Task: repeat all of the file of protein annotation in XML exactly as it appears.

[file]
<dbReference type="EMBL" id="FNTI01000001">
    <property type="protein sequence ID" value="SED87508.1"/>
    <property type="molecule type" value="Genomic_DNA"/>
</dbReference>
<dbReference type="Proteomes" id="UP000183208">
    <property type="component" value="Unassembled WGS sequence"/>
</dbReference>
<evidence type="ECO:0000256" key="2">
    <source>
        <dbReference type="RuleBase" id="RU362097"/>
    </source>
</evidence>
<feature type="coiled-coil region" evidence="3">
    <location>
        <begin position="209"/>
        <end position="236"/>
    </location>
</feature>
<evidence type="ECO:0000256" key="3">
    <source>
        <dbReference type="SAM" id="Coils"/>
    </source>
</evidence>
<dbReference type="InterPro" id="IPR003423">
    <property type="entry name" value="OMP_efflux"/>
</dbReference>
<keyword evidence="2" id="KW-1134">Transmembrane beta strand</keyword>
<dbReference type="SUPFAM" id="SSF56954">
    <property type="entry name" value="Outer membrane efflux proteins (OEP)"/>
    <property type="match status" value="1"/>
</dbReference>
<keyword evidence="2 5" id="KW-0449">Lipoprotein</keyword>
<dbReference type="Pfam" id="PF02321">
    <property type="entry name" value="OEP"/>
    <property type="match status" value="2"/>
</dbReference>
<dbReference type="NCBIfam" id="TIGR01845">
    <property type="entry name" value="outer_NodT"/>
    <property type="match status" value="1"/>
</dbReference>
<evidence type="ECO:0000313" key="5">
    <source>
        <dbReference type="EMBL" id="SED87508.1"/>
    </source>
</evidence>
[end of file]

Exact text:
<dbReference type="EMBL" id="FNTI01000001">
    <property type="protein sequence ID" value="SED87508.1"/>
    <property type="molecule type" value="Genomic_DNA"/>
</dbReference>
<dbReference type="Proteomes" id="UP000183208">
    <property type="component" value="Unassembled WGS sequence"/>
</dbReference>
<evidence type="ECO:0000256" key="2">
    <source>
        <dbReference type="RuleBase" id="RU362097"/>
    </source>
</evidence>
<feature type="coiled-coil region" evidence="3">
    <location>
        <begin position="209"/>
        <end position="236"/>
    </location>
</feature>
<evidence type="ECO:0000256" key="3">
    <source>
        <dbReference type="SAM" id="Coils"/>
    </source>
</evidence>
<dbReference type="InterPro" id="IPR003423">
    <property type="entry name" value="OMP_efflux"/>
</dbReference>
<keyword evidence="2" id="KW-1134">Transmembrane beta strand</keyword>
<dbReference type="SUPFAM" id="SSF56954">
    <property type="entry name" value="Outer membrane efflux proteins (OEP)"/>
    <property type="match status" value="1"/>
</dbReference>
<keyword evidence="2 5" id="KW-0449">Lipoprotein</keyword>
<dbReference type="Pfam" id="PF02321">
    <property type="entry name" value="OEP"/>
    <property type="match status" value="2"/>
</dbReference>
<dbReference type="NCBIfam" id="TIGR01845">
    <property type="entry name" value="outer_NodT"/>
    <property type="match status" value="1"/>
</dbReference>
<evidence type="ECO:0000313" key="5">
    <source>
        <dbReference type="EMBL" id="SED87508.1"/>
    </source>
</evidence>